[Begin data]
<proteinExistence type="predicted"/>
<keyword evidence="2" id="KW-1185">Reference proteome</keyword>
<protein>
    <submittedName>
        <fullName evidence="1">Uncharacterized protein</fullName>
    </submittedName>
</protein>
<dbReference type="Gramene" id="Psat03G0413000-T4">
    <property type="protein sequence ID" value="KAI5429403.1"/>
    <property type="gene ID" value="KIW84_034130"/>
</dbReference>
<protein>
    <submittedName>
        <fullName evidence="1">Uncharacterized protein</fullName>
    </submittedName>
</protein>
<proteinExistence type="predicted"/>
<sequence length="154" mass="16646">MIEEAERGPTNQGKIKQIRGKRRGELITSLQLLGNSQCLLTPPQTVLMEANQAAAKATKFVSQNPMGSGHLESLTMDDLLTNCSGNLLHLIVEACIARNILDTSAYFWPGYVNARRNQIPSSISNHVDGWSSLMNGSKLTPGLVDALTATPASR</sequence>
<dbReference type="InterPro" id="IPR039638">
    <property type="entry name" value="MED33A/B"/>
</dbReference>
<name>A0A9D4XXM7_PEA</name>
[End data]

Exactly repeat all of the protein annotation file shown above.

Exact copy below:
<proteinExistence type="predicted"/>
<keyword evidence="2" id="KW-1185">Reference proteome</keyword>
<protein>
    <submittedName>
        <fullName evidence="1">Uncharacterized protein</fullName>
    </submittedName>
</protein>
<dbReference type="Gramene" id="Psat03G0413000-T4">
    <property type="protein sequence ID" value="KAI5429403.1"/>
    <property type="gene ID" value="KIW84_034130"/>
</dbReference>
<protein>
    <submittedName>
        <fullName evidence="1">Uncharacterized protein</fullName>
    </submittedName>
</protein>
<proteinExistence type="predicted"/>
<sequence length="154" mass="16646">MIEEAERGPTNQGKIKQIRGKRRGELITSLQLLGNSQCLLTPPQTVLMEANQAAAKATKFVSQNPMGSGHLESLTMDDLLTNCSGNLLHLIVEACIARNILDTSAYFWPGYVNARRNQIPSSISNHVDGWSSLMNGSKLTPGLVDALTATPASR</sequence>
<dbReference type="InterPro" id="IPR039638">
    <property type="entry name" value="MED33A/B"/>
</dbReference>
<name>A0A9D4XXM7_PEA</name>